Seeing a complex problem is not the same thing as seeing a solution

by Michael S. Kaplan, published on 2010/08/29 07:01 -04:00, original URI:

I had a lot of discussions and presentations and meetings and conferences and lectures while I was in India. So many that I actually lost my voice twice during that month.

There are three in particular that stood out for me in a marked way, that has caused me to really mentally re-assess how I look at the core language and market issues in India.

They were not the three most important conversations I had in terms of position/status/impact/influence of the people I was interacting with.

Each of the conversations I am thinking about now were over successive days of the conference with people whose English skills on scale of 1 to 10 (with 1 being essentially no knowledge and 10 being complete fluency) would be at a 1, or maybe a 2 at best. They came from the larger conference on Tamil and saw me in the time that I was leaving the building where lunch was being served and hanging out getting sunburned (thus they were not at the Tamil Internet conference piece of it that I was speaking in, just nearby at the World Classical Tamil Conference).

These three conversations were only possible due to the help of surrounding people who spoke both English and Tamil to act as interpreters.

You see, the almost all of the people I interacted with in India before, during, and after the World Classical Tamil Conference were in that ~7% that know English.

But these three were in that ~93% of those who do not.

That invisible ~93% that no one seems to be looking at, other than perhaps in the sense that they are trying to encourage the widening of the the number of English speakers.

The conversations were very interesting, as were their thoughts about Tamil and the conference. None of them were captives to propoganda and all of them saw a potential that impressed me because of how often those in the 93% are assumed to not be part of the solution, even though in a sense they kind of are the solution.

Now I don't want to knock the power of learning English if you live in India -- it increases opportunities and while it may not be truth that "anybody making more than USD$2 a day knows English", there are powerful reasons to assume is it is a truism since it can be.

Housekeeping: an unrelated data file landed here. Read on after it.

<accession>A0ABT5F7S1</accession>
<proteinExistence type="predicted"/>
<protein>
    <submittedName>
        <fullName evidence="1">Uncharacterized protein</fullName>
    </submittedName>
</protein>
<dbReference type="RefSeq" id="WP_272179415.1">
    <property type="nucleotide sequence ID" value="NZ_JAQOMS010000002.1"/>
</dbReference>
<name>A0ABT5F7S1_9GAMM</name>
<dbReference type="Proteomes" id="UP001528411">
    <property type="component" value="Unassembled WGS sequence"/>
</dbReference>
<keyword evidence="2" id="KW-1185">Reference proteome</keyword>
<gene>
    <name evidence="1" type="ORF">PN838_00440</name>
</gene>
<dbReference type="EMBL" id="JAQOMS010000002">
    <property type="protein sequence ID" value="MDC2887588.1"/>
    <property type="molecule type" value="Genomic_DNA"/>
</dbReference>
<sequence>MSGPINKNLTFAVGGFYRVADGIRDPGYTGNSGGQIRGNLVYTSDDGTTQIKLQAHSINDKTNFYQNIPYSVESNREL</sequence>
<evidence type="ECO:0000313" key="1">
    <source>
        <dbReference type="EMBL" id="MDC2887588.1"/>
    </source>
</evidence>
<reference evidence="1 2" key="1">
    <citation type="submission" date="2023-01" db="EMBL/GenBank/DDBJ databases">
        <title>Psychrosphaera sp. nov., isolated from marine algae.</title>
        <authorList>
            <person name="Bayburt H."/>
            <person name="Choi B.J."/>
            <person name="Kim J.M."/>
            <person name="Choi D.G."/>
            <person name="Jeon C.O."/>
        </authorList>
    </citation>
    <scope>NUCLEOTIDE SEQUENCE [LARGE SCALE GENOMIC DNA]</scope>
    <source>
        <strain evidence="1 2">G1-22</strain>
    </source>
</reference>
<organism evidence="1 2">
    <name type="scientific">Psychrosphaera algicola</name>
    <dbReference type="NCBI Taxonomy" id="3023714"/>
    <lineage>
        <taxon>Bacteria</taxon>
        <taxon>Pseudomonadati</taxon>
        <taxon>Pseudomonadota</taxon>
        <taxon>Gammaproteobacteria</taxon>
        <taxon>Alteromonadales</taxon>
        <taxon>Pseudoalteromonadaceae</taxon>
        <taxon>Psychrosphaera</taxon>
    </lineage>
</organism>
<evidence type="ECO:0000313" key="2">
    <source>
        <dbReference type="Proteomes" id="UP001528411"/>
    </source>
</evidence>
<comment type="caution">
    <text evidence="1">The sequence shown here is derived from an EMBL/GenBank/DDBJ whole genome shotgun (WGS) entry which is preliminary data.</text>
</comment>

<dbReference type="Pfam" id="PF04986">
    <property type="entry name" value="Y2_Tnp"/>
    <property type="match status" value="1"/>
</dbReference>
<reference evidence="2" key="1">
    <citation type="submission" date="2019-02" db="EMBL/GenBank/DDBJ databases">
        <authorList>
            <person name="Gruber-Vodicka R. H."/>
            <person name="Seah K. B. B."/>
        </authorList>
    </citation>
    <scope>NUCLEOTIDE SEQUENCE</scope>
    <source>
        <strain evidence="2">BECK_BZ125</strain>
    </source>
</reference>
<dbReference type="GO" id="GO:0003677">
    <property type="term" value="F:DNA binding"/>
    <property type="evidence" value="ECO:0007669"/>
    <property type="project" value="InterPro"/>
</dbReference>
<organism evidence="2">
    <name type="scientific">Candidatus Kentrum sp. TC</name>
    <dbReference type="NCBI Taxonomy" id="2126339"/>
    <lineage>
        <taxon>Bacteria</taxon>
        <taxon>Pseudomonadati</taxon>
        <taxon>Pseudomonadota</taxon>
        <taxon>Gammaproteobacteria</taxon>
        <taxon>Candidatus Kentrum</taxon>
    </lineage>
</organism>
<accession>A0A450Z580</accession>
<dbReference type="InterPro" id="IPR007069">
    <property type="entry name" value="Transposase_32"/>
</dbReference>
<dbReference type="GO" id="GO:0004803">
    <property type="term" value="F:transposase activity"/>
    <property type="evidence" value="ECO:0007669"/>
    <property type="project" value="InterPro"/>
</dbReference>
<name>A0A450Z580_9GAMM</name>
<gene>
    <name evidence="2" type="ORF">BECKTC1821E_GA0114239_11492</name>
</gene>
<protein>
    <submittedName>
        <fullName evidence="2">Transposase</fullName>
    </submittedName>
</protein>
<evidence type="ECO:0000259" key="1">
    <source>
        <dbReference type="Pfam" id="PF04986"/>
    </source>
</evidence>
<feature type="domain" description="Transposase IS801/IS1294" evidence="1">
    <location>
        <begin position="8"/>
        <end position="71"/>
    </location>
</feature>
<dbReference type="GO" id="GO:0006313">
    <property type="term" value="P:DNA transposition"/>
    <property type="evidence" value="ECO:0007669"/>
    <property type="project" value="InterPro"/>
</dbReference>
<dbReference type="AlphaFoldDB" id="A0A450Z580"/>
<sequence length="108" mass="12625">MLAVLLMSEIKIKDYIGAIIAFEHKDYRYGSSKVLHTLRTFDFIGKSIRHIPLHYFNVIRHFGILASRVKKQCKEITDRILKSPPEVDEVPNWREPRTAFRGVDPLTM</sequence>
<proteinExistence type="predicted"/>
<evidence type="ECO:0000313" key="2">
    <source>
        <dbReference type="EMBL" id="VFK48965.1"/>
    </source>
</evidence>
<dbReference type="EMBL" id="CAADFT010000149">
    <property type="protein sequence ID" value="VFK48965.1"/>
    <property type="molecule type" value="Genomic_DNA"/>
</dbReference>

Though few doubt that in Tamil Nadu one can go further with just Tamil. Since even people who know English push for more Tamil. Especially at conferences such as this!

With a literacy rate of up to 73.5% in Tamil Nadu, focusing the efforts of technology on just the ~7% who speak English is leaving a very large group out in the cold who one can reasonably surmise are educated and interested enough to interact with technology and the wider world, and all they need is technology to "lower its minimum requirements" enough to allow for those who can't speak English.

Because the opportunities provided to people who know English have a lot more to do with the ability to interact with technology than they do with the language itself.

This makes the whole ENGLISH barrier feel very artificial.

Especially in Tamil Nadu, more than almost anywhere else in India (including some parts of India that have other, more pressing, barriers blocking their forward motion).

It is only the barrier to technology because we (the technology companies) make it the barrier by not in most cases providing localization targeted at people other than that 7%, as a crutch to help them improve their English, at best.

I have multiple emails that were sent to me by people who saw the article in The Hindu (ref: Me in The Hindu, aka Clearly not all press is bad press) and wanted to know how they could help the effort to make computers more widely available. These are people who know English and yet recognize the bigger problem and feel that learning English is not the answer.

Those people do not make a battalion, or even really a squad. But they mean something. Something important.